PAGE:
Edison International announced it has established commercial agreements with Tesla as part of its launch of a new line of Tesla Energy products. Southern California Edison (SCE), the regulated utility subsidiary of Edison International, and SoCore Energy, a subsidiary of Edison Energy that provides rooftop solar systems, are implementing energy storage projects that feature Tesla Powerpacks.

“We are excited to work with a cutting-edge company like Tesla to help create a market for battery storage systems,” said Ron Litzinger, executive vice president of Edison International and president of Edison Energy. “The ability to store energy in batteries by both residential and commercial customers is key to expanding the nation’s use of clean renewable power.”

“This is an important, industry-changing development for the future of solar power,” said Pete Kadens, president of SoCore Energy. “We look forward to working with Tesla to bring battery storage technology to our customers.”

SCE is working with Tesla on two demonstration projects that can help reduce the cost of battery storage systems for residential and business customers. These demand response demonstration projects will test communication capabilities and explore rebates to customers who allow SCE to manage their battery charging in order to increase the use of renewable energy while ensuring continued grid reliability.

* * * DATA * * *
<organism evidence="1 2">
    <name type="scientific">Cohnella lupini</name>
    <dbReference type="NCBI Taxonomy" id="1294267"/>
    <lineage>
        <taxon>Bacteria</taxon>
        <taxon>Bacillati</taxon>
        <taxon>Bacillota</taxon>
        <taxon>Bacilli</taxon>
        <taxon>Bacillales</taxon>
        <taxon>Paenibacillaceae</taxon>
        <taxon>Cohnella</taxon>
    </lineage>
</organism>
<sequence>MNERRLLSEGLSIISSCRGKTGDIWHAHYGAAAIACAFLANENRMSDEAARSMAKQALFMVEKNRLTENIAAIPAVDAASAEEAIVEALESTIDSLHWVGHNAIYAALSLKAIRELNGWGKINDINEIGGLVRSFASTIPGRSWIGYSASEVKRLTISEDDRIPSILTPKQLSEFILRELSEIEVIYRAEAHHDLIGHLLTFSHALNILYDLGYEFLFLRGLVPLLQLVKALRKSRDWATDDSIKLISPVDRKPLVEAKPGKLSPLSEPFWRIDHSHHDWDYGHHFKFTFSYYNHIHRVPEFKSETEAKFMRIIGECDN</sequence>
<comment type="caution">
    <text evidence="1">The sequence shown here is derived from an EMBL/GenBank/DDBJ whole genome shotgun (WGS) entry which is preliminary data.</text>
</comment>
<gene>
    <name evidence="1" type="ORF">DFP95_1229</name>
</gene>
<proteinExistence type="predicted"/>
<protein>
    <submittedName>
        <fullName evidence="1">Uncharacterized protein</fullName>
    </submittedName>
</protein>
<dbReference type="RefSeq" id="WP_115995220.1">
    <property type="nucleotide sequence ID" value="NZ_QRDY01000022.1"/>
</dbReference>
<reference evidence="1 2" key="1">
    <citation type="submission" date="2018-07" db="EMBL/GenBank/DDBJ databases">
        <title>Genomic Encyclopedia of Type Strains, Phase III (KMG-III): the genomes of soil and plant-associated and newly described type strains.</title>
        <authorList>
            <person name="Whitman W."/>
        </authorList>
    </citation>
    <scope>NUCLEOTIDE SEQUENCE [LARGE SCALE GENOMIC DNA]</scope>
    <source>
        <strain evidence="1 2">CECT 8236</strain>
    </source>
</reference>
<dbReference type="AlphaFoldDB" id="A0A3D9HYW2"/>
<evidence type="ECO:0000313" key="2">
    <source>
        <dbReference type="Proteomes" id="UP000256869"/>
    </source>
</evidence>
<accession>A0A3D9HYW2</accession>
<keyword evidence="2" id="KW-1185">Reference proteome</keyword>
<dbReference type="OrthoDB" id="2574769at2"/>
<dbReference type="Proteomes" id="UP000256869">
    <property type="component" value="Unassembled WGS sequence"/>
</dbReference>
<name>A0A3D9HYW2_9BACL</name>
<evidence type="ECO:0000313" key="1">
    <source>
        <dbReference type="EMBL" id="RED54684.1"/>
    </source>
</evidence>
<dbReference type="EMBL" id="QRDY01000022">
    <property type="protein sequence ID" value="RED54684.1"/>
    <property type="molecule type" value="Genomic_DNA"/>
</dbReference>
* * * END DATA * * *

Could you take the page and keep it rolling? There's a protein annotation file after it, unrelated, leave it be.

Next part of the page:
The first demonstration project is related to residential customers, targeting homeowners in SCE’s service territory who have solar panels already installed with battery storage capability. The second demonstration project focuses on commercial and industrial customers who require a larger energy storage capacity. These two projects are expected to be in place and operational in 2015.

Separately, SoCore Energy is working with Cinemark Holdings, Inc., to design and install Tesla batteries at two of their theatre properties in Southern California. Cinemark theatres in Lancaster, Calif., and Orange, Calif., will feature Tesla battery units that will be charged with electricity from the grid during nonpeak hours at night. The battery system at the Lancaster site will be able to store up to 800 kilowatt-hours, while the Orange site will have a capacity of 1,200 kilowatt-hours, for use during peak periods. Cinemark and SoCore Energy are looking at additional locations for potential battery installations.

Originally posted on Work Truck Online